It has been over 4 years since the BBC News core experience was first built, and a lot has changed since then. Today, the core experience consists of 91 HTTP requests totalling 685KB – over 32x heavier than the original core experience. With JavaScript disabled this can be reduced to 137KB – still over 6x heavier.

The BBC News team is aware of their website’s shortcomings. Back in May 2015 I conducted a huge performance review which I’ve spoken about extensively both internally and externally (video). A lot of work has been done over the last year, and many of the issues mentioned in those slides have already been addressed. Despite this, the elephant in the room is still the core experience.

That’s why when BBC News ran an internal hack day (where people can form teams to work on whatever they like) I took the opportunity to totally redefine the BBC News core experience.

(Read more)

Mar 28, 2016

How can we fix open source culture?

The recent kerfuffle around the NPM #unpublishgate and the Greenkeeper bot impersonation has got me thinking about the open source community and its culture.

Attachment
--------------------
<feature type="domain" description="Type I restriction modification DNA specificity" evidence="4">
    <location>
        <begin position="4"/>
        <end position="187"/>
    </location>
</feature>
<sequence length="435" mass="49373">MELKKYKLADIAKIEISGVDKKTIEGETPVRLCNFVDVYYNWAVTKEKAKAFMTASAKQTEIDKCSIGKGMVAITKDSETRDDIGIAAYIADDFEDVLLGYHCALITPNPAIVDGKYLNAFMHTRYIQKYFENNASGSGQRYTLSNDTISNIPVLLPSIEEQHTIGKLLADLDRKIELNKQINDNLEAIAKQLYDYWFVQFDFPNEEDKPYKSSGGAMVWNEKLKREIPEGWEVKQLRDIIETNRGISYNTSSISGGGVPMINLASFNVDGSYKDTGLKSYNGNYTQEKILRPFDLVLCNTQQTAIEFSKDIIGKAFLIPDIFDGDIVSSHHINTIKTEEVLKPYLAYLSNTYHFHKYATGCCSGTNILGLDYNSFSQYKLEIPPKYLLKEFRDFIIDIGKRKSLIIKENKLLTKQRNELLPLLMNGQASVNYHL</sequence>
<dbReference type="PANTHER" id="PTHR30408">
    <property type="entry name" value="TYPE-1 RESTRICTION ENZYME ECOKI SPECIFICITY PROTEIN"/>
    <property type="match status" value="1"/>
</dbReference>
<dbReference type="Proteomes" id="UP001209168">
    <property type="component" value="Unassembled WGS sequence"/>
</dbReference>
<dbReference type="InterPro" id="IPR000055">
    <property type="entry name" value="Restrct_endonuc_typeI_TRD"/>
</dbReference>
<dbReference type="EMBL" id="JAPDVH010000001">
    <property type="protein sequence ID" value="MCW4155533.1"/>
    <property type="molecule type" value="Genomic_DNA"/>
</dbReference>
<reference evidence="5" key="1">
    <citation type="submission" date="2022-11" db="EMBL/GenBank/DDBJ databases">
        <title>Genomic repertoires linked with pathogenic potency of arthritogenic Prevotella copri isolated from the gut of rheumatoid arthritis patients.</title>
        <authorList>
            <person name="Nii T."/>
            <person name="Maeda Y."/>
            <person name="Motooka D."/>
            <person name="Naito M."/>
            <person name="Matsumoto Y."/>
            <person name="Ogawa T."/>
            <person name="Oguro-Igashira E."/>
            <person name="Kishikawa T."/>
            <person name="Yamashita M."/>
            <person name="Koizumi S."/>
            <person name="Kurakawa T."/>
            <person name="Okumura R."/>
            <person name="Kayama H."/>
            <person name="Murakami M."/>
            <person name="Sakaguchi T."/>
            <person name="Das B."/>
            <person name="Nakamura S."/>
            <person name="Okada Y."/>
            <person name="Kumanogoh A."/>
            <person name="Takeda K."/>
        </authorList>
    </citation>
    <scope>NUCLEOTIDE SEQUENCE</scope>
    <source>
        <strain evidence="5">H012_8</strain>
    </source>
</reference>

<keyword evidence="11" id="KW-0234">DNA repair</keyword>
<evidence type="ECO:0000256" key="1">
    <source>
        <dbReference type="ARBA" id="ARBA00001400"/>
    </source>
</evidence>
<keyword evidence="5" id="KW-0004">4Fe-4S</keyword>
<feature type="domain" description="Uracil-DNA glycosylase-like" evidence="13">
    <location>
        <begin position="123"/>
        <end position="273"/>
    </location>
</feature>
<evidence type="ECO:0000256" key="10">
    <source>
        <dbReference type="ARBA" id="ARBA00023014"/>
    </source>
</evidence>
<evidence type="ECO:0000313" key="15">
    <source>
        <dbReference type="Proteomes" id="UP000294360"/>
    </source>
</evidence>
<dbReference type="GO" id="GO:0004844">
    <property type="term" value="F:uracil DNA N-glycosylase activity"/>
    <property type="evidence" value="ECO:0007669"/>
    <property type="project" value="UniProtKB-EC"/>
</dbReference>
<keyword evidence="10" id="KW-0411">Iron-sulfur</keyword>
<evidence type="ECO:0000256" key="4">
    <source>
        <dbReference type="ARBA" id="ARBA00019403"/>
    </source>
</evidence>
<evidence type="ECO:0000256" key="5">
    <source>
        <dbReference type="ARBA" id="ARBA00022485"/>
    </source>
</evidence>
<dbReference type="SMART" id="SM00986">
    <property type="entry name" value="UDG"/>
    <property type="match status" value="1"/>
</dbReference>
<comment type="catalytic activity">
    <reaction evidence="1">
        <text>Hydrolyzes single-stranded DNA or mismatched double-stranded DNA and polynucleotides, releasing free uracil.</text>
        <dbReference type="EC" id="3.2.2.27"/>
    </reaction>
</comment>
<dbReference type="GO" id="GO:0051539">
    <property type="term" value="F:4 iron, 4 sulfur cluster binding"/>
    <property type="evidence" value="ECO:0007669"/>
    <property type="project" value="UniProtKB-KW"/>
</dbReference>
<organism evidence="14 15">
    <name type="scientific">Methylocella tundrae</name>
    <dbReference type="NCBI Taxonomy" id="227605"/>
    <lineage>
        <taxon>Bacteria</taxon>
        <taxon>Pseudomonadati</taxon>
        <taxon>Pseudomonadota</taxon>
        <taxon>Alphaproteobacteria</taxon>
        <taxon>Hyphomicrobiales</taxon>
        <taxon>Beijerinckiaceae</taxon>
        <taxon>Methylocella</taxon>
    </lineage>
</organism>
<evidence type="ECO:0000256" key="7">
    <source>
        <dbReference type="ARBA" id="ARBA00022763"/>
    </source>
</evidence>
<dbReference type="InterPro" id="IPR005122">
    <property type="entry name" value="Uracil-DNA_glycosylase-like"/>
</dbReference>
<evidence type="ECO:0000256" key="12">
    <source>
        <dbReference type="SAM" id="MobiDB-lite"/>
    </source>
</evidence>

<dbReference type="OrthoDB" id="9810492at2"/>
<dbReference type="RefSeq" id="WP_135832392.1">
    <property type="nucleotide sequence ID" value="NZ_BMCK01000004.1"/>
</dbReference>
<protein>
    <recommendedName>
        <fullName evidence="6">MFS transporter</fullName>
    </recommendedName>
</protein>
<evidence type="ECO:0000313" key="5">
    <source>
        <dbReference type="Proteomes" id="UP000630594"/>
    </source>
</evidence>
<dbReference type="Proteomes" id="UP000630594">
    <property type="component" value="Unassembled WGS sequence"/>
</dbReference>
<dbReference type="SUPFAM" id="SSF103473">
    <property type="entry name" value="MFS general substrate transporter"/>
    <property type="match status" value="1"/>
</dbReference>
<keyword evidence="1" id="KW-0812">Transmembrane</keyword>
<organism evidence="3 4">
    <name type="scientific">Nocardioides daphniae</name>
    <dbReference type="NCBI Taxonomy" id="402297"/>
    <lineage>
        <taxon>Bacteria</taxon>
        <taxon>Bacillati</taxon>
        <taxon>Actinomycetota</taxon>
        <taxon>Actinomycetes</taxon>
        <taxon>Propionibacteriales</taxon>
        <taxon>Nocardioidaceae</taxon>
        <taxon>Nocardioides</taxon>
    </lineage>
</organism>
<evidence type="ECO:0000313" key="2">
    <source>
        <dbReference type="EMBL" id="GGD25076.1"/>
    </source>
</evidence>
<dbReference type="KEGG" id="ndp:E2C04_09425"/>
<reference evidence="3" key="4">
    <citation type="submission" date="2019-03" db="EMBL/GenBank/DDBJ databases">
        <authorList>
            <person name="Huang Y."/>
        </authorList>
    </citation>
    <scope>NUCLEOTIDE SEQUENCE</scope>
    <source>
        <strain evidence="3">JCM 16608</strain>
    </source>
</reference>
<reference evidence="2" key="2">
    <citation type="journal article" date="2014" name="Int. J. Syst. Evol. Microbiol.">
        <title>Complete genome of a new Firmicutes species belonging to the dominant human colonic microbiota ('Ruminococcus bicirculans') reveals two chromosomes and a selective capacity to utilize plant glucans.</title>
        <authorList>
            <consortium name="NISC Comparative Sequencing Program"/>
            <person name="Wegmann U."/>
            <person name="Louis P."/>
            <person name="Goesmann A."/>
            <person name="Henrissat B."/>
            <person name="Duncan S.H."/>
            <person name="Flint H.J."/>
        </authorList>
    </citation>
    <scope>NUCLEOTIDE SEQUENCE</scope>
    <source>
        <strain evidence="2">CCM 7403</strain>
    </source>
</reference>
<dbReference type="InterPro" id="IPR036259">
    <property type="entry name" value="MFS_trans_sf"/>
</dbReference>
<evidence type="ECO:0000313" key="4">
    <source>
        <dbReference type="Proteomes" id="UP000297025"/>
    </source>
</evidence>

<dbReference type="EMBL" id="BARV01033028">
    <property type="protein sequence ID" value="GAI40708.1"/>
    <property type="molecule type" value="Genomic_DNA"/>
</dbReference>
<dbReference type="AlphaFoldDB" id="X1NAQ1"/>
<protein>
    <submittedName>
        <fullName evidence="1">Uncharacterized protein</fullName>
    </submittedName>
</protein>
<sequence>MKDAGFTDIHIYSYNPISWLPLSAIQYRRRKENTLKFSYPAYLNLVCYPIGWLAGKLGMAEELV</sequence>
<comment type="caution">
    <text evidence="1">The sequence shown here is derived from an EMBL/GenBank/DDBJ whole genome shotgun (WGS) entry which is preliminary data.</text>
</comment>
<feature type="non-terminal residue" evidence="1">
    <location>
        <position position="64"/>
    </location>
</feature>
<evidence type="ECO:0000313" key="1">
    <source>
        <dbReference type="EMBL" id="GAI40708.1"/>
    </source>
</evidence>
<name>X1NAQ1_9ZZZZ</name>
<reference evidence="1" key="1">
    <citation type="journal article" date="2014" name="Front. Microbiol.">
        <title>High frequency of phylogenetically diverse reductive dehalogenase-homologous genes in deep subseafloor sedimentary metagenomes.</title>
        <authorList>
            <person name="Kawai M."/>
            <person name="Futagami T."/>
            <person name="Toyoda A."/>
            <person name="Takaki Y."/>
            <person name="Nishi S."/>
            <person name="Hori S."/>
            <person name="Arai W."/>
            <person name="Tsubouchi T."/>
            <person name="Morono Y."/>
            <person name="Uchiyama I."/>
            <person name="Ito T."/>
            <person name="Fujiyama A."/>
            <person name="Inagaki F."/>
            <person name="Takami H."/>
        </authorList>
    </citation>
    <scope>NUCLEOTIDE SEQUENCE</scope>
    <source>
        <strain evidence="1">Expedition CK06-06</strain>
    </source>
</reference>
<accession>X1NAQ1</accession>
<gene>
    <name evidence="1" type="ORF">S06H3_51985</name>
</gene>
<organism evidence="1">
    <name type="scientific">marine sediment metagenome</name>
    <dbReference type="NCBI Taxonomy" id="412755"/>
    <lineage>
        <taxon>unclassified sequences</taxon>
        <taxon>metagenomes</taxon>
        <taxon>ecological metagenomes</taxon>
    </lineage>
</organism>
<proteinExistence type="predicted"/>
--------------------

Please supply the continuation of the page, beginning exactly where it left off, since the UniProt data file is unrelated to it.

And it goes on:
Sometimes the open source community feels like a wonderful, cooperative, welcoming place. There have been times when maintaining an open source project has given me an enormous sense of satisfaction and well-being. On the best days, complete strangers offer valuable feedback and even actively contribute to my projects.

On the worst days I feel drained, unappreciated, and even abused. Stephan describes this more concisely than I could right at the bottom of Your “just” considered harmful:

The reactions to the npm #unpublishgate showed me once more just how far spread entitled and toxic behaviour is in our community. This has to change and being silent or accepting won’t help.

This is the part of the open source culture that we need to fix. Entitled and toxic are not words that I associate with welcoming and inclusive communities. Yet they are completely apt descriptions of behaviour which is common within the open source community.

I don’t have any solutions to offer. I’m merely venting some frustrations which have been building up for quite some time. But we need to fix this. I don’t want to see this toxic behaviour cause another friend, colleague, or community member to suffer.